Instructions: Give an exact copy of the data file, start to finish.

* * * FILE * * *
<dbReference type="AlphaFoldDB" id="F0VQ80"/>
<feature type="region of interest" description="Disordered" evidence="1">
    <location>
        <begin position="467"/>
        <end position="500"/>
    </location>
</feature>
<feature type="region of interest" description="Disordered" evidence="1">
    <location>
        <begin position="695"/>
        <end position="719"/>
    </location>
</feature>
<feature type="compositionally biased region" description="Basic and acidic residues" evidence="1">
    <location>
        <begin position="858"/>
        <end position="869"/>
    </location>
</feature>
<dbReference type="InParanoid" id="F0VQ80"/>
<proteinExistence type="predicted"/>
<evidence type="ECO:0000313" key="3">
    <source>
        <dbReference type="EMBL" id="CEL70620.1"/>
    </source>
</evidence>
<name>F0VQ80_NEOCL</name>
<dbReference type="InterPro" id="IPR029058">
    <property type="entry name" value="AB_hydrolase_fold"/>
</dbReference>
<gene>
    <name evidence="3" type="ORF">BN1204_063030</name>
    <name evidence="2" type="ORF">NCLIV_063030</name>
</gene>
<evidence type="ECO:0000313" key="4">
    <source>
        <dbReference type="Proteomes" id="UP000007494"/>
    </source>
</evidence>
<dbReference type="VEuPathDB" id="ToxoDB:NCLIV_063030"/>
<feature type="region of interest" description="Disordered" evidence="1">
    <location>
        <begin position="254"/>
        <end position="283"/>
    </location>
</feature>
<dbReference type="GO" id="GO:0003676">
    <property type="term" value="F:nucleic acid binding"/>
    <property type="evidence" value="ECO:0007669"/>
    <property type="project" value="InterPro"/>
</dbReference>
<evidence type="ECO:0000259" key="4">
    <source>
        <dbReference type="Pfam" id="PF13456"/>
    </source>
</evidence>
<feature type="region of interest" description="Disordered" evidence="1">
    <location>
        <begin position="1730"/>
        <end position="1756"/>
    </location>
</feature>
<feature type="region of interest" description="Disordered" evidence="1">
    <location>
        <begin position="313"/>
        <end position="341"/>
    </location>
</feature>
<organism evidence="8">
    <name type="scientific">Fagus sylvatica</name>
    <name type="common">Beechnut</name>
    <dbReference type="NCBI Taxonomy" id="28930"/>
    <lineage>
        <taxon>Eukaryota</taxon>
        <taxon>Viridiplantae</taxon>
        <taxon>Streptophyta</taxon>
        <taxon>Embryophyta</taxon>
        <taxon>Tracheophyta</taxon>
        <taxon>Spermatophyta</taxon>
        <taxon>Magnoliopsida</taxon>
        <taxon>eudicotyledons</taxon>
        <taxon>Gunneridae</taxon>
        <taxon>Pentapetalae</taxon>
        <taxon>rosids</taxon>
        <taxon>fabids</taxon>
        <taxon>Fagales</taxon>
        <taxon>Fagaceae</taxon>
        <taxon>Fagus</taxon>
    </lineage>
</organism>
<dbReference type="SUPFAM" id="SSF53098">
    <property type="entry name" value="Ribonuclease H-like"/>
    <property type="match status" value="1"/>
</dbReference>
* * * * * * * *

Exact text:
<dbReference type="AlphaFoldDB" id="F0VQ80"/>
<feature type="region of interest" description="Disordered" evidence="1">
    <location>
        <begin position="467"/>
        <end position="500"/>
    </location>
</feature>
<feature type="region of interest" description="Disordered" evidence="1">
    <location>
        <begin position="695"/>
        <end position="719"/>
    </location>
</feature>
<feature type="compositionally biased region" description="Basic and acidic residues" evidence="1">
    <location>
        <begin position="858"/>
        <end position="869"/>
    </location>
</feature>
<dbReference type="InParanoid" id="F0VQ80"/>
<proteinExistence type="predicted"/>
<evidence type="ECO:0000313" key="3">
    <source>
        <dbReference type="EMBL" id="CEL70620.1"/>
    </source>
</evidence>
<name>F0VQ80_NEOCL</name>
<dbReference type="InterPro" id="IPR029058">
    <property type="entry name" value="AB_hydrolase_fold"/>
</dbReference>
<gene>
    <name evidence="3" type="ORF">BN1204_063030</name>
    <name evidence="2" type="ORF">NCLIV_063030</name>
</gene>
<evidence type="ECO:0000313" key="4">
    <source>
        <dbReference type="Proteomes" id="UP000007494"/>
    </source>
</evidence>
<dbReference type="VEuPathDB" id="ToxoDB:NCLIV_063030"/>
<feature type="region of interest" description="Disordered" evidence="1">
    <location>
        <begin position="254"/>
        <end position="283"/>
    </location>
</feature>
<dbReference type="GO" id="GO:0003676">
    <property type="term" value="F:nucleic acid binding"/>
    <property type="evidence" value="ECO:0007669"/>
    <property type="project" value="InterPro"/>
</dbReference>
<evidence type="ECO:0000259" key="4">
    <source>
        <dbReference type="Pfam" id="PF13456"/>
    </source>
</evidence>
<feature type="region of interest" description="Disordered" evidence="1">
    <location>
        <begin position="1730"/>
        <end position="1756"/>
    </location>
</feature>
<feature type="region of interest" description="Disordered" evidence="1">
    <location>
        <begin position="313"/>
        <end position="341"/>
    </location>
</feature>
<organism evidence="8">
    <name type="scientific">Fagus sylvatica</name>
    <name type="common">Beechnut</name>
    <dbReference type="NCBI Taxonomy" id="28930"/>
    <lineage>
        <taxon>Eukaryota</taxon>
        <taxon>Viridiplantae</taxon>
        <taxon>Streptophyta</taxon>
        <taxon>Embryophyta</taxon>
        <taxon>Tracheophyta</taxon>
        <taxon>Spermatophyta</taxon>
        <taxon>Magnoliopsida</taxon>
        <taxon>eudicotyledons</taxon>
        <taxon>Gunneridae</taxon>
        <taxon>Pentapetalae</taxon>
        <taxon>rosids</taxon>
        <taxon>fabids</taxon>
        <taxon>Fagales</taxon>
        <taxon>Fagaceae</taxon>
        <taxon>Fagus</taxon>
    </lineage>
</organism>
<dbReference type="SUPFAM" id="SSF53098">
    <property type="entry name" value="Ribonuclease H-like"/>
    <property type="match status" value="1"/>
</dbReference>